You have your brilliant band of misfits for your novel, whether it be an adventure through the forests of Moravia or a harrowing journey to the farthest reaches of the galaxy, or just an exceptionally interesting walk to the Circle-K (though this article is written with the longer form and epic scale in mind, you may have opportunity to apply it to the short and mundane as well). You have written out their relationships, you know how the little rascals should behave towards one another, think of one another, treat one another – and yet something doesn’t click. You struggle, as I have, to make the changes in their relationship seem realistic. You find it difficult to engineer the situations which lead to them demonstrating their feelings so that you don’t have to narrate them.

Write a letter between them. Take on the eyes and pen of one of your characters, and compose their thoughts to the other. There are few means more intimate of seeing your story’s world through your character’s eyes – and seeing your other characters. It is as close one can step into a relationship without being in one (or stalking them in the night, which I do not advise.) Even without integrating it into your finished work, this is a useful exercise for character development, particularly when it would seem odd to conduct an interview – while it may be quite easy to interview your average young hero or heroine, brimming with optimism and good-will, it’s quite the challenge to interview a power-hungry, kinslaying baroness without seeing her personality entirely out of its natural environment.

The mechanism of the letter, delivered and undelivered, can be a powerful way to speak your character’s thoughts aloud – but itself can be taken for just another form of thought-narration, if presented merely as the character is writing them. Recall that letters are not the story of the individual alone, but of the relationship between individuals. If you intend to use the epistle within your story, it must be presented through the eyes of its recipient (intended or not! A third party reading a letter meant for another is an ancient plot device as old as intrigue.) If you present a letter as seen by its writer, it is no different than a diary entry – which can be precisely what you intend. Diaries, although not covered here, can fill a similar function when presented as read by another character in the story – advancing and changing a relationship through the revelation of intimate secrets. Interviews can again do the same, though the value there is less in what is said and more in what is not said. Both worthy subjects for a further treatise.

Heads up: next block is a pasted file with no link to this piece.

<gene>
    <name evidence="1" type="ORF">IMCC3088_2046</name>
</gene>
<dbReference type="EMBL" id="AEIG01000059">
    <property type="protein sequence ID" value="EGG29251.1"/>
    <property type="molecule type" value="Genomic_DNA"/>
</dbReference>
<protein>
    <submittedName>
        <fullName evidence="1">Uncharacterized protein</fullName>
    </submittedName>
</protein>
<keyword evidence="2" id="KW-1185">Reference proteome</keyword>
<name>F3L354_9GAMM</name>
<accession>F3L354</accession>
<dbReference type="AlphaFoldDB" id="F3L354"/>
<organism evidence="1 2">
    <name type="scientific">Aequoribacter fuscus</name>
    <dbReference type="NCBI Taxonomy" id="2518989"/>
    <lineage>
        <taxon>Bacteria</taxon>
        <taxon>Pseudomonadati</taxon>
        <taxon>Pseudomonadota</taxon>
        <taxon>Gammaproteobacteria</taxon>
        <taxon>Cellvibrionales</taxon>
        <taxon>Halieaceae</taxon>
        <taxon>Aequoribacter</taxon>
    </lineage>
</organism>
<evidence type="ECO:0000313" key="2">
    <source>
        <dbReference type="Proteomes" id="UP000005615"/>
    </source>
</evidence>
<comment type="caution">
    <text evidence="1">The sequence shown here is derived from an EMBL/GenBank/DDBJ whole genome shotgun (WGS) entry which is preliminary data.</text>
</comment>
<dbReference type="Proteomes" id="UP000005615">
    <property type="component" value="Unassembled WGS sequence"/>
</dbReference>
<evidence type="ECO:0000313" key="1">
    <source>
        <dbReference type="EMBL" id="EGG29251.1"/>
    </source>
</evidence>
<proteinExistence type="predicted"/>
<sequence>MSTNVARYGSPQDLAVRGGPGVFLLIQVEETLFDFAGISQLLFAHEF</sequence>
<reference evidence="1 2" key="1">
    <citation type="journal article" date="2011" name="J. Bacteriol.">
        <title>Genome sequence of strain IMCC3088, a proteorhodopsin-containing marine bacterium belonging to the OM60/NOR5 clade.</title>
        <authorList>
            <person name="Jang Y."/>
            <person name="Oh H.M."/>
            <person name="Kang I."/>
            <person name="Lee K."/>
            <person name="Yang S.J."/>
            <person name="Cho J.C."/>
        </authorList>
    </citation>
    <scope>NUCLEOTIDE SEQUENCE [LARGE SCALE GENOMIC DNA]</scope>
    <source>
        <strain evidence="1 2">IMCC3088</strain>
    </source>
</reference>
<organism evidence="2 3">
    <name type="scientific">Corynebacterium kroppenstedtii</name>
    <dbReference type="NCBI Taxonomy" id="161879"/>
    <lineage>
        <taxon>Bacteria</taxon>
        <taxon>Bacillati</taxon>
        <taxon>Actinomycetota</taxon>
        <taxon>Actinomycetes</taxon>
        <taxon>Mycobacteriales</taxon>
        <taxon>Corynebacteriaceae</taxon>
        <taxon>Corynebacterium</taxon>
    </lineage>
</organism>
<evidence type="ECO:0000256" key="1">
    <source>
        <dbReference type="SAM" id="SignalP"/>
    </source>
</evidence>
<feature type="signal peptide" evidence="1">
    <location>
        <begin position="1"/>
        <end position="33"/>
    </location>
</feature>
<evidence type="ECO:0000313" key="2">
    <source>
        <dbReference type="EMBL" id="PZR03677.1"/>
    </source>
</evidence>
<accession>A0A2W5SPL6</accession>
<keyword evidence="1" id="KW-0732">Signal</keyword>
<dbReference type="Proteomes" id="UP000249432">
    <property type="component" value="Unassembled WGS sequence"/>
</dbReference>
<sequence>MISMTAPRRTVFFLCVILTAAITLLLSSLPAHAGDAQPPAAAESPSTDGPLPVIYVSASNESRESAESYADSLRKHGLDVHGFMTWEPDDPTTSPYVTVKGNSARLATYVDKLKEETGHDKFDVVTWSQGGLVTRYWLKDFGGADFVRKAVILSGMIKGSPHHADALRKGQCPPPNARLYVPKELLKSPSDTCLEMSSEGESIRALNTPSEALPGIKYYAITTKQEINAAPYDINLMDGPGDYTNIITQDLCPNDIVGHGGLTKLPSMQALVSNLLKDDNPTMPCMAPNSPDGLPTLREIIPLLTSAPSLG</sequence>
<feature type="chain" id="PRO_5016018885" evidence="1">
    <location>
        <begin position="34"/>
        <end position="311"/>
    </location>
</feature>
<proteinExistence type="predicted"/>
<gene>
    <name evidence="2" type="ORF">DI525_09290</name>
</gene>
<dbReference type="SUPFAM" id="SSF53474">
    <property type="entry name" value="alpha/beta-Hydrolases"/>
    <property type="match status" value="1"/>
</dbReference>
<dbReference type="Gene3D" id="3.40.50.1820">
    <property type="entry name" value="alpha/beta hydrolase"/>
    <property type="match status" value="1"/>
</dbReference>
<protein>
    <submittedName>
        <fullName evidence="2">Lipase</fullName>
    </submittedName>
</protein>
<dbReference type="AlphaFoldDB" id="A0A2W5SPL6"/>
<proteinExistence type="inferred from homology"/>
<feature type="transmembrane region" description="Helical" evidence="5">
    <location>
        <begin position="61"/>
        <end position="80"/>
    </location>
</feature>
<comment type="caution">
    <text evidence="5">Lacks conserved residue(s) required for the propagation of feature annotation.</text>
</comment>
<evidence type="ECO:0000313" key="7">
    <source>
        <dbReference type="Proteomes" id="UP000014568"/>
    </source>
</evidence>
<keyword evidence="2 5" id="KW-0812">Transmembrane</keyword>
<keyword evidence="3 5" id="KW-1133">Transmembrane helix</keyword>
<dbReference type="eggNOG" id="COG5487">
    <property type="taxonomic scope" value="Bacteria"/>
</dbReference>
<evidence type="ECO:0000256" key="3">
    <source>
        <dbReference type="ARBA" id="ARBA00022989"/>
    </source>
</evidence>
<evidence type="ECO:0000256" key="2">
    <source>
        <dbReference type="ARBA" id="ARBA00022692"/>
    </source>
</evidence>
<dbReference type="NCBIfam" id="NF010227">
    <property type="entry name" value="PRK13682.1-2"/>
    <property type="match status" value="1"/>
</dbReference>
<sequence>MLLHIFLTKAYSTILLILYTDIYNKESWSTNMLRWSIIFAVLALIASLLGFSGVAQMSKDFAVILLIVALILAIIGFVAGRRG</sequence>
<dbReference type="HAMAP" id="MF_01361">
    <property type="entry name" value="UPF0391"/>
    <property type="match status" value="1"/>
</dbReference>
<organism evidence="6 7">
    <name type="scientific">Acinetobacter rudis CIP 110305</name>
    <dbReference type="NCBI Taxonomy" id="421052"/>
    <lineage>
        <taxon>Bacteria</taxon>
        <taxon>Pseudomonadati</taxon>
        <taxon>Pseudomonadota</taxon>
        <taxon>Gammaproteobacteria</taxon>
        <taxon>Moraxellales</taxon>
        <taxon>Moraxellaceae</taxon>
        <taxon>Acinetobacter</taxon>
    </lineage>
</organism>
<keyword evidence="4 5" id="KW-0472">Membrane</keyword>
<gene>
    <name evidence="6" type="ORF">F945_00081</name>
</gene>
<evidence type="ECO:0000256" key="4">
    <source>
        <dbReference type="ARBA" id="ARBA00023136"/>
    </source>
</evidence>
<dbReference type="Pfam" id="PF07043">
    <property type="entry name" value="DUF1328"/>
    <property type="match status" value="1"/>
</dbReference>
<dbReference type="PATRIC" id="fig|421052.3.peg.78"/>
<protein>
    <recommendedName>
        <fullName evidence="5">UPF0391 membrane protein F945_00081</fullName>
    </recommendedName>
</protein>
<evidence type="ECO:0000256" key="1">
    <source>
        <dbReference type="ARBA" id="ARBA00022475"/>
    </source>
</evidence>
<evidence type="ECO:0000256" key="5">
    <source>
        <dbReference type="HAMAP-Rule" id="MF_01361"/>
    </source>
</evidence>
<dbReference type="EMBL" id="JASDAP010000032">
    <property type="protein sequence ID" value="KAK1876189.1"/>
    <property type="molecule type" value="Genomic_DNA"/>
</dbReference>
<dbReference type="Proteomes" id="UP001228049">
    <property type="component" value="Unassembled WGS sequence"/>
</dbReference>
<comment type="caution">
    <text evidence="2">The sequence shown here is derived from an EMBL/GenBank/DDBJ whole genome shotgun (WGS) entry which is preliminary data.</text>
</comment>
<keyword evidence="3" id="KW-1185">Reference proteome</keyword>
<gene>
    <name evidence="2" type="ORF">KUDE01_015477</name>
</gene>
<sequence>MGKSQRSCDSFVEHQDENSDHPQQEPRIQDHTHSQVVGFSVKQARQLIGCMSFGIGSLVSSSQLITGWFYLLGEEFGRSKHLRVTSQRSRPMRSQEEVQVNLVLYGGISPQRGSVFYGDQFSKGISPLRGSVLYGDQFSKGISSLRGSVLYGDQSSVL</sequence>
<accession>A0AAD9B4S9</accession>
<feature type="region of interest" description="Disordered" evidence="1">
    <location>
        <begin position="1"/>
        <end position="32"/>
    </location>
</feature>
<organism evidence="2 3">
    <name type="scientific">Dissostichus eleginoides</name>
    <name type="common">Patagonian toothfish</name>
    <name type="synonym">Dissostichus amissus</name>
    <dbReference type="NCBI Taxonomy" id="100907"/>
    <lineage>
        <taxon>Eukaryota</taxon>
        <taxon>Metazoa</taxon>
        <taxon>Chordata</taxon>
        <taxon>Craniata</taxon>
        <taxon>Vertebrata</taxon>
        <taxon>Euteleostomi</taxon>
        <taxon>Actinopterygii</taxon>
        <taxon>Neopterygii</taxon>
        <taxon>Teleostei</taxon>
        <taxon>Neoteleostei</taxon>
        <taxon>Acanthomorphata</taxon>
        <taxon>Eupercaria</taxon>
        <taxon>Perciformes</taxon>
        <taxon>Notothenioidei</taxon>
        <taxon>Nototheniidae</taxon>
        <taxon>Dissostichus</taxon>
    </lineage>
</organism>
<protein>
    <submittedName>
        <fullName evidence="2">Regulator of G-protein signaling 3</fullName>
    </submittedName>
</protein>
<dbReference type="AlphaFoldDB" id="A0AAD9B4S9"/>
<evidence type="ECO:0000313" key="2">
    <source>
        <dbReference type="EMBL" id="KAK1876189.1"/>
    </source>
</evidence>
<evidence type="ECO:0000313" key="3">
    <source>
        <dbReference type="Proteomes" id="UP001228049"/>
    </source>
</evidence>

To summarize, the letter is an ancient form, and not merely one reserved for the practical conveyance of information. The Apostles great letters contain not only the explicit wisdom of the Holy Spirit speaking through them, nor merely a historical record of the churches then, but a priceless look at how the leaders of the early church felt towards and cared for the congregations under their care, and how those congregations responded. The letters of leaders both great and terrible speak volumes to their official and their personal relations – Hitler the Fuhrer is very different from Hitler the Starving Artist. In just the same way, your characters will conduct themselves very differently in public and in private, in the spoken word and in the written word, and in that difference you can capture the essence of how that individual views himself and everyone else.